Senolytics: A New Weapon in the War on Aging

Anti-aging drugs that remove harmful cells from our bodies could treat a range of diseases that plague the elderly.


Senolytics are a class of drugs that selectively clear senescent cells (SC). The first senolytic drugs Dasatinib, Quercetin, Fisetin and Navitoclax were discovered using a hypothesis-driven approach. SC accumulate with ageing and at causal sites of multiple chronic disorders, including diseases accounting for the bulk of morbidity, mortality and health expenditures. The most deleterious SC are resistant to apoptosis and have up-regulation of anti-apoptotic pathways which defend SC against their own inflammatory senescence-associated secretory phenotype (SASP), allowing them to survive, despite killing neighbouring cells. Senolytics transiently disable these SCAPs, causing apoptosis of those SC with a tissue-destructive SASP. Because SC take weeks to reaccumulate, senolytics can be administered intermittently - a 'hit-and-run' approach. In preclinical models, senolytics delay, prevent or alleviate frailty, cancers and cardiovascular, neuropsychiatric, liver, kidney, musculoskeletal, lung, eye, haematological, metabolic and skin disorders as well as complications of organ transplantation, radiation and cancer treatment. As anticipated for agents targeting the fundamental ageing mechanisms that are 'root cause' contributors to multiple disorders, potential uses of senolytics are protean, potentially alleviating over 40 conditions in preclinical studies, opening a new route for treating age-related dysfunction and diseases. Early pilot trials of senolytics suggest they decrease senescent cells, reduce inflammation and alleviate frailty in humans. Clinical trials for diabetes, idiopathic pulmonary fibrosis, Alzheimer's disease, COVID-19, osteoarthritis, osteoporosis, eye diseases and bone marrow transplant and childhood cancer survivors are underway or beginning. Until such studies are done, it is too early for senolytics to be used outside of clinical trials.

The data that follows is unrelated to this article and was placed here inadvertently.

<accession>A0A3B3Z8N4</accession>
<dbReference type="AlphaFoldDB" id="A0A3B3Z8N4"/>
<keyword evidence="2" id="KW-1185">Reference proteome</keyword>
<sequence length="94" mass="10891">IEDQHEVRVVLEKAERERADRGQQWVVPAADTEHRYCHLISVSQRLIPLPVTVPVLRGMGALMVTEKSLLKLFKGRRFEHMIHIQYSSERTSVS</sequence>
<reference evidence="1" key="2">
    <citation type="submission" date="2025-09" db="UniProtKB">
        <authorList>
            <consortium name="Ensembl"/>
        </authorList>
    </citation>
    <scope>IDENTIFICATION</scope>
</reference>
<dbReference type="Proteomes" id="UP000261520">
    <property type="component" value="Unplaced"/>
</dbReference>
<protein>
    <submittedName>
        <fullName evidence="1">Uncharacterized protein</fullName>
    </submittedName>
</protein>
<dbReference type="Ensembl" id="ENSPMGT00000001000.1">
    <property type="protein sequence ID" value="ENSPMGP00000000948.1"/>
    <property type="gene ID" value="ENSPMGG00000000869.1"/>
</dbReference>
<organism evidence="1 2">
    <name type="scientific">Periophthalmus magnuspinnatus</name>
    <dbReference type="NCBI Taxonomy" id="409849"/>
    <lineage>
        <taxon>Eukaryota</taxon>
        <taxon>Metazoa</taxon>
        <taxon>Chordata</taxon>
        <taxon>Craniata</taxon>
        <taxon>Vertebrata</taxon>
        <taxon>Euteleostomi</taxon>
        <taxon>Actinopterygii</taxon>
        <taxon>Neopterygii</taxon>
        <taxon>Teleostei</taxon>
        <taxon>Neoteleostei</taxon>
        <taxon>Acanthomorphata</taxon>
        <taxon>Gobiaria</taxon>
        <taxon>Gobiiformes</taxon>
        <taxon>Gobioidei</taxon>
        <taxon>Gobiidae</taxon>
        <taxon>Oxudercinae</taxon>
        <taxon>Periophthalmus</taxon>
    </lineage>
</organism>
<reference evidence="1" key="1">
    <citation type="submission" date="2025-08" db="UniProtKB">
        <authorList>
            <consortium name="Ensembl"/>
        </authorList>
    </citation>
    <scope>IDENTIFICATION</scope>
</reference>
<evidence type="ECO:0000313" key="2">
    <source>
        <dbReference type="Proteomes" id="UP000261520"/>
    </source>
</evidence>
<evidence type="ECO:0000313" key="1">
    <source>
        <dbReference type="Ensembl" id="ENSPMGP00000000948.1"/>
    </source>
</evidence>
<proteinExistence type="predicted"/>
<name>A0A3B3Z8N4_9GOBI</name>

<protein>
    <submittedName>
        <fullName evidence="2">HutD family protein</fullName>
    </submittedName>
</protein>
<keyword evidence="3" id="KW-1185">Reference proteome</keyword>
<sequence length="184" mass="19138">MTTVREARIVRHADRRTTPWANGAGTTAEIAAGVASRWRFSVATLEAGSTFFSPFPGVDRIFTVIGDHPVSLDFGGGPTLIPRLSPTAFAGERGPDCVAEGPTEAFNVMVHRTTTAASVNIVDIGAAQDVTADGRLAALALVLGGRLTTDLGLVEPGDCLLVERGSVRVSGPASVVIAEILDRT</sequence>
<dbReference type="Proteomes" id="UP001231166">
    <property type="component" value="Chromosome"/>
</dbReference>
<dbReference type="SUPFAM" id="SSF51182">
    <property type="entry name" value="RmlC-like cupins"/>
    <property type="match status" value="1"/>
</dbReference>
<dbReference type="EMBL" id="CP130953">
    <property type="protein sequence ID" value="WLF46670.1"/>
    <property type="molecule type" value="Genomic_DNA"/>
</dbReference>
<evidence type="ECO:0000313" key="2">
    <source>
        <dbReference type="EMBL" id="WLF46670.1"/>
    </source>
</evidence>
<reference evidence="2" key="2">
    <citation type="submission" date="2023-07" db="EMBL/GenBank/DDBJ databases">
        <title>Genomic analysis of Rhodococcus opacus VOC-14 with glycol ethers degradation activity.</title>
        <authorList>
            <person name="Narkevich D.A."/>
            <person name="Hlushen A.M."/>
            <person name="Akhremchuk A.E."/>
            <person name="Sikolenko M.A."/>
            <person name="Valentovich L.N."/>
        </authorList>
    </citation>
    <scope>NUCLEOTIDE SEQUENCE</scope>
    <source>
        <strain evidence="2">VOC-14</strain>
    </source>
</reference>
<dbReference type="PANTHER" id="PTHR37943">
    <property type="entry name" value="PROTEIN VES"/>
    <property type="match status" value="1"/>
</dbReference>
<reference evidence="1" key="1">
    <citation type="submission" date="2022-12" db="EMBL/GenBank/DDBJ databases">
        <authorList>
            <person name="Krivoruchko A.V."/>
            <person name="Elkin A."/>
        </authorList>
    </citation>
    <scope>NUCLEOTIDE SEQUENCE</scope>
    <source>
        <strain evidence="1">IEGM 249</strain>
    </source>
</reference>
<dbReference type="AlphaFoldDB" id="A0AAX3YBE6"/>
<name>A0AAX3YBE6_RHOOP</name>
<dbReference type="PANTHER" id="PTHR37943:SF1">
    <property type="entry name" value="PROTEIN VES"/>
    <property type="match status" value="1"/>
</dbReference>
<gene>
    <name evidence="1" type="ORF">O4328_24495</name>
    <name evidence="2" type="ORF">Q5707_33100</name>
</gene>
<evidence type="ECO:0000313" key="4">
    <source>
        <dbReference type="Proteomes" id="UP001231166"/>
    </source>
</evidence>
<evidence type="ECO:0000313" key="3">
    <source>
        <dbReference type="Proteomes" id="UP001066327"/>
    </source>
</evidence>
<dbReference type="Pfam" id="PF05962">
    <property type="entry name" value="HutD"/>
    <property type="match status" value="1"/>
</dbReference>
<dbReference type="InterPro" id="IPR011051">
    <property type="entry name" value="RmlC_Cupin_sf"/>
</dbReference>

source:


Senolytic drugs: from discovery to translation - PubMed (nih.gov)










Molecular Formula

C22H26ClN7O2S

Synonyms

Dasatinib

302962-49-8

Sprycel

BMS-354825

BMS 354825




30 tablets 100mg $14,016.00, Kroger



eliminated senescent human fat cell progenitors, while quercetin was more effective against senescent human endothelial cells


Dasatinib Anhydrous is an orally bioavailable synthetic small molecule-inhibitor of SRC-family protein-tyrosine kinases. Dasatinib binds to and inhibits the growth-promoting activities of these kinases. Apparently because of its less stringent binding affinity for the BCR-ABL kinase, dasatinib has been shown to overcome the resistance to imatinib of chronic myeloid leukemia (CML) cells harboring BCR-ABL kinase domain point mutations. SRC-family protein-tyrosine kinases interact with variety of cell-surface receptors and participate in intracellular signal transduction pathways; tumorigenic forms can occur through altered regulation or expression of the endogenous protein and by way of virally-encoded kinase genes.


Experimental: Quercetin and Dasatinib supplements
500mg Quercetin and 50mg Dasatinib oral capsules on Monday, Tuesday, Wednesday (3 days in a row) per month for the duration of 6 months.